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By • Sep 2nd, 2009 • Category: ! Product News
nokia New details came out in the keynote of Nokia’s N97 Mini price, its 3G Booklet netbook and its latest Comes With Music handsets, the nokia X3 and nokia X6.  Nokia, the world’s largest maker of cell phones, on Wednesday announced new phones loaded with more music features and better integration with social networking site Facebook as well as pricing for its upcoming Netbook. The company announced the new phones and services at its Nokia World Conference in Stuttgart, Germany.
The Finnish phone maker’s keynote speech launching its annual Nokia World symposium added more details to last week’s announcements, which included its 3G netbook Bootlet along with some new additions to the firm’s Comes With Music range
Nokia’s CEO Olli-Pekka Kallasvuo launched the keynote by saying last week’s news of the netbook and N900 internet tablet was just to “whet the appetite”. Although many saw the pre-Nokia World announcements as grabbing the headlines first, as the news could be drowned out by IFA in Berlin, the large consumer trade show that starts around the same time as Nokia World.
Nokia N97 Mini
Top on the list of new phones is the N97 mini, a slightly smaller version of the existing N97 flagship smartphone. This new mini N97 has a shorter battery life than the N97 and also less memory: 8GB compared to 32GB for the N97. The touchscreen display is also smaller. The device is expected to ship in October. Its list price at 450 Euros or about $639 is not much less than the full-fledged N97, which initially went on sale in the U.S. for $700.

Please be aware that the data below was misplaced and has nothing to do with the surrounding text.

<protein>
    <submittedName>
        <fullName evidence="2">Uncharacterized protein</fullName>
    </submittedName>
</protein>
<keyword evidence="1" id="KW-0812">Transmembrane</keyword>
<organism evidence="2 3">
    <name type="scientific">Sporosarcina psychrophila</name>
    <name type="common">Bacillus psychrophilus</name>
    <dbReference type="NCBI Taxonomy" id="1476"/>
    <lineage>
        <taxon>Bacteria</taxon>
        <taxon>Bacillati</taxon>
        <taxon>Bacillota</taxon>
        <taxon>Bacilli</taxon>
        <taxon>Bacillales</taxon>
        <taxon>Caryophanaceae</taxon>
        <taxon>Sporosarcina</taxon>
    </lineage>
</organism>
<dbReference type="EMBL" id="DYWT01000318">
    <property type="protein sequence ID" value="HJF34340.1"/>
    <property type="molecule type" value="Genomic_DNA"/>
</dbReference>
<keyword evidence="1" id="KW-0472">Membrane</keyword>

The new N97 mini also will have Nokia’s Comes With Music service integrated. This service increases the cost of the device, but provides users with a free download music service. And the device will be the first Nokia phone to have tighter integration with the popular social networking site Facebook. Nokia has struck a deal with Facebook to let users update their location and status directly to the Website through a Nokia Ovi account.
Nokia plans to offer the Facebook integration on other phones as well.
The N97 mini was shown at the event, after the rumour-mill went into overdrive over the past few weeks and leaked shots appeared everywhere. This 3.2-inch touch-screen Qwerty keyboard based handset builds on the success of the N97 . It’s set to ship some time in the fourth quarter.
Still, Nokia is not giving up. The phone maker announced last month a relationship with Microsoft to develop a version of Microsoft’s Office software for Nokia handsets. And last week, the company also announced its N900 smartphone, which is the company’s first Linux-based phone, which is expected to compete more directly with the iPhone and a flood of Google Android phones expected to hit the market later this year and early next year.
Nokia’s N900 price is comes in at €500, the Linux-based Internet tablet and is its first phone-based Internet tablet, as past N810 and N770 models had no phone elements at all. 80 per cent of its code base is open source, with its own section in the Nokia Ovi store opening soon. The N900 will arrive in the US in October and hit markets in Europe. It aimed at tech savvy adopters.
The Windows 7 Intel Atom based fanless 3G Booklet boasts 12 hours of battery life is priced at €575. It arrives with WiFi and native 3G/HSDPA support and it could become a good dongle-less device for solid Internet access everywhere.
The other devices that Nokia announced were somewhat of a surprise as they weren’t leaked beforehand. These were the Comes With Music X6 32GB and X3 mobile phones. These two are priced at €450 and €115, respectively, and come with the all you can eat music service. The X6 has a 3.2-inch capacitive screen touchscreen, whereas the X3 is a slider based handset.